Rotary encoder pinout diagram or wire color code

I recently received a rotary encoder from a Chinese seller on ebay that looked professional OMRON-like device and has 400 ppr. Here are some photos:

The problem is that communicating with the seller in Hong Kong who buys from a manufacurer in China was a very bad experience, and the only document they sent me after a long give and take through emails was a this image in Chinese that probably describes the connections of the encoder: The seller told me that the manufacturer does not have a datasheet!!

The only reason that I bought it from there was that I couldn't find it anywhere else and the few lower quality encoders from well known companies here in the US were about 3 times the price (which wasn't cheap at all).

Now the encoder looks very nice and has 4 wires (Black, Red, Blue, & Yellow). I tried some test code that is known to be working while the connection was: Red to +Vcc Black was to GND and the other two (figured out were signal) through 1K resistors to interrupt pins on an arduino board.

I didn't receive anything on the serial monitor.

Tried checking the pins with a multimeter to try to know the pinout (which is which) and found out that the black with each of the yellow and blue give me something around 1.85 (diode drop reading).

I am still tackling the puzzle but if there is any standard color code out there for 4-wire encoders that will be great.

BTW, The +Vcc I supplied the encoder with was Vin from the arduino board which was about 7 volts and here is the code I tried:

volatile boolean fired;
volatile boolean up;

#define PINA 20
#define PINB 21
#define INTERRUPT 3  // that is, pin 20

// Interrupt Service Routine for a change to encoder pin A
void isr ()
{
  if (digitalRead (PINA))
    up = digitalRead (PINB);
  else
    up = !digitalRead (PINB);
  fired = true;
}  // end of isr


void setup ()
{
  digitalWrite (PINA, HIGH);     // enable pull-ups
  digitalWrite (PINB, HIGH); 
  attachInterrupt (INTERRUPT, isr, CHANGE);   // interrupt 0 is pin 2, interrupt 1 is pin 3

  Serial.begin (9600);
}  // end of setup

void loop ()
{
static long rotaryCount = 0;
  if (fired)
    {
    if (up)
      rotaryCount++;
    else
      rotaryCount--;
    fired = false;
        
    Serial.print ("Count = ");  
    Serial.println (rotaryCount);
  
    }  // end if fired

}  // end of loop

Borrowed from an older post by Nick Gammon

It worked!! There was a little contact problem and It's working great with the code and connection above. I don't know how to delete this thread or if it should stay in the archive of this forum

Thanks i just received the same encoder and needed some hints to wire it. I am thinking your should leave the thread up.

Hi, glad to see you got the problem solved. Most encoders have open collector outputs, this one is no different. The Chinese spec shows that a collector or pullup resistor is required. 1.5K if using a 12V supply, however in turning the pullup resistors ON in the arduino you have provided the current path required.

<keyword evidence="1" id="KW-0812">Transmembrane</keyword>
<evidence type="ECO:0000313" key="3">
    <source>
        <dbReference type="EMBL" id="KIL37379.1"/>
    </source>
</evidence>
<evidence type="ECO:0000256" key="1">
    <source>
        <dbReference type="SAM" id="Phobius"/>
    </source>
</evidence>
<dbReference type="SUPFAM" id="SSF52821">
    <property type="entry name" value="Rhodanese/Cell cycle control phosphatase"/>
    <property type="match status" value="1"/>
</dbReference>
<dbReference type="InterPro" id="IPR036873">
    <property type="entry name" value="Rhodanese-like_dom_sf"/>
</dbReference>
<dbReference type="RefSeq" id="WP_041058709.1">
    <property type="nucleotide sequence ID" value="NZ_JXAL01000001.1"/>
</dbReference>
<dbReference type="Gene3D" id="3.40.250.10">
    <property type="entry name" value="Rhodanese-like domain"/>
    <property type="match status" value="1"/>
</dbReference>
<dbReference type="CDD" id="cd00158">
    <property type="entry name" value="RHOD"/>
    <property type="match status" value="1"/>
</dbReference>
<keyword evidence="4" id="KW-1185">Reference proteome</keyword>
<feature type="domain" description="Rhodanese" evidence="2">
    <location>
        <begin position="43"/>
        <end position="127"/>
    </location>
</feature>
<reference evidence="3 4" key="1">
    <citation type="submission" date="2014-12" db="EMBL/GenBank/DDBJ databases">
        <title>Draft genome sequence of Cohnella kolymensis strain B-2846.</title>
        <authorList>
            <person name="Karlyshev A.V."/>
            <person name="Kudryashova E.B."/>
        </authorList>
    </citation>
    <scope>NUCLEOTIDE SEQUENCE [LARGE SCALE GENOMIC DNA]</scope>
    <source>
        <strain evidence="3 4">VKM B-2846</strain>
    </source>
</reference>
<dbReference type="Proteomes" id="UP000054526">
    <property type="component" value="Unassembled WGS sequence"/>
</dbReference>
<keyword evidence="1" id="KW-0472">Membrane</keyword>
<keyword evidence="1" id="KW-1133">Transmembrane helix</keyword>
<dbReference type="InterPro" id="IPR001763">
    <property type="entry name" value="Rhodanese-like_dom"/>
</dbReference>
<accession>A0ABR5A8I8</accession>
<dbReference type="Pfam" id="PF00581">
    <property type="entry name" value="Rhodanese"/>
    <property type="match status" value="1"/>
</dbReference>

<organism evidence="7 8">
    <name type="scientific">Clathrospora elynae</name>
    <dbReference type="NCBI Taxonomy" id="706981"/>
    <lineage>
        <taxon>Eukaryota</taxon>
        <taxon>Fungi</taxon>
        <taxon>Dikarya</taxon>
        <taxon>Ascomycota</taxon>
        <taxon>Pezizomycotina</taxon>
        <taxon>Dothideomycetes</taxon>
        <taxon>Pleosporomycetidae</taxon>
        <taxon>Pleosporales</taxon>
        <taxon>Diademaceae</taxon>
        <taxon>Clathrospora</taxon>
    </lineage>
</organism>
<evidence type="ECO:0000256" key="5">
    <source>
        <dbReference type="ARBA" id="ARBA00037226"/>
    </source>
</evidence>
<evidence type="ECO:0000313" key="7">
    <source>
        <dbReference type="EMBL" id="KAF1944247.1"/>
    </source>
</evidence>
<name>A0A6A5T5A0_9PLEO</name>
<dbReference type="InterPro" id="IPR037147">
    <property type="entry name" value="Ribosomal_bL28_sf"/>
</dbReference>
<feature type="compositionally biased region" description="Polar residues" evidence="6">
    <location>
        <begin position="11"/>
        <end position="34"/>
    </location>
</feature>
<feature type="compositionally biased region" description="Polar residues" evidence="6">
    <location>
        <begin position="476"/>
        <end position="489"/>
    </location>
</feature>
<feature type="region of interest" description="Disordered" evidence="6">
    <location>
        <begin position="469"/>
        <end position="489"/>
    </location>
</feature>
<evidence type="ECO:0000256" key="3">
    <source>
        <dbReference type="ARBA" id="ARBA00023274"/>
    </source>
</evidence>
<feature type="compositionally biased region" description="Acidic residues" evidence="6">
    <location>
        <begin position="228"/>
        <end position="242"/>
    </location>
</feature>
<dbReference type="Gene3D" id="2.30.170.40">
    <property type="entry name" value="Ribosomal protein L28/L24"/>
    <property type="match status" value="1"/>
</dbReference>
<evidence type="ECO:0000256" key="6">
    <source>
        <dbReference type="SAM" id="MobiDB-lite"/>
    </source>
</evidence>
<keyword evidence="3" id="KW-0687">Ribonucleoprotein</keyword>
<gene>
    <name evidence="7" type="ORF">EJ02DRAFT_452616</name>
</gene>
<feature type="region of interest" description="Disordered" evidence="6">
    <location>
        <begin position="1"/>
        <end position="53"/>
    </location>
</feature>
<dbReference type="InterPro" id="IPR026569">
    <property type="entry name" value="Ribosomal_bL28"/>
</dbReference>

Good to see when the enquirer has been able to solve the problem themselves, you learn a lot.

Tom

Hi Everybody!

Sorry for my bad English! :blush:

I have received the same encoder, and this post was very useful to me. But it gives inaccurate results. Did you get accurate results with this Encoder?

In one revolution it should give 400 counts but it gives less. If I give one rotation in anti - clockwise direction, it is not giving the same result as previous case.

What should I do?

thanks!

Hi, can you post a picture of your project and a CAD or picture of a hand drawn circuit diagram, including how you are supplying power to the aduino and encoder.

Hope to help.

Tom........... :)

In one revolution it should give 400 counts but it gives less. If I give one rotation in anti - clockwise direction, it is not giving the same result as previous case.

Are you using interrupts?. Are you using Serial.print to monitorize?

Regards

Hi

First thanks for your prompt reply!

Here’s my drawing

Are you using interrupts?. Are you using Serial.print to monitorize?

yes, firstly I used your code , without accuracy.

But I found this code in Arduino’s web (it’s working better):

//PIN’s definition
#define encoder0PinA 2
#define encoder0PinB 3

volatile int encoder0Pos = 0;
volatile boolean PastA = 0;
volatile boolean PastB = 0;

void setup()
{
Serial.begin (9600);
pinMode(encoder0PinA, INPUT);
//turn on pullup resistor
//digitalWrite(encoder0PinA, HIGH); //ONLY FOR SOME ENCODER(MAGNETIC)!!!
pinMode(encoder0PinB, INPUT);
//turn on pullup resistor
//digitalWrite(encoder0PinB, HIGH); //ONLY FOR SOME ENCODER(MAGNETIC)!!!
PastA = (boolean)digitalRead(encoder0PinA); //initial value of channel A;
PastB = (boolean)digitalRead(encoder0PinB); //and channel B

//To speed up even more, you may define manually the ISRs
// encoder A channel on interrupt 0 (arduino’s pin 2)
attachInterrupt(0, doEncoderA, RISING);
// encoder B channel pin on interrupt 1 (arduino’s pin 3)
attachInterrupt(1, doEncoderB, CHANGE);

}

void loop()
{
Serial.print ("Count = ");
Serial.println ( encoder0Pos);
delay(10);
}

//you may easily modify the code get quadrature…
//…but be sure this whouldn’t let Arduino back!
void doEncoderA()
{
PastB ? encoder0Pos–: encoder0Pos++;

}

void doEncoderB()
{
PastB = !PastB;
}

thanks

best regards

Ivan Barquero

Hi,

I’m still testing my code (for a speed servo DC hobby motor). I could say it works, but I do prefere testing it deeply before posting it.

I’ve had to struggle with serial.Print: it takes a long time to execute and, depending on the algorithm you are using to control the speed, it can influence the results. Since I realized that I’m using the DAC’s (arduino due) to check speed and/or errors, corrections, and so on . . . (by that means, you can use alternatively an oscilloscope or a normal multimeter . . .).

Suerte. (¿ hablas español?)

Hi, vffgaston, what is your serial speed? Set it to maximum, 115200, this will speed the sketch up.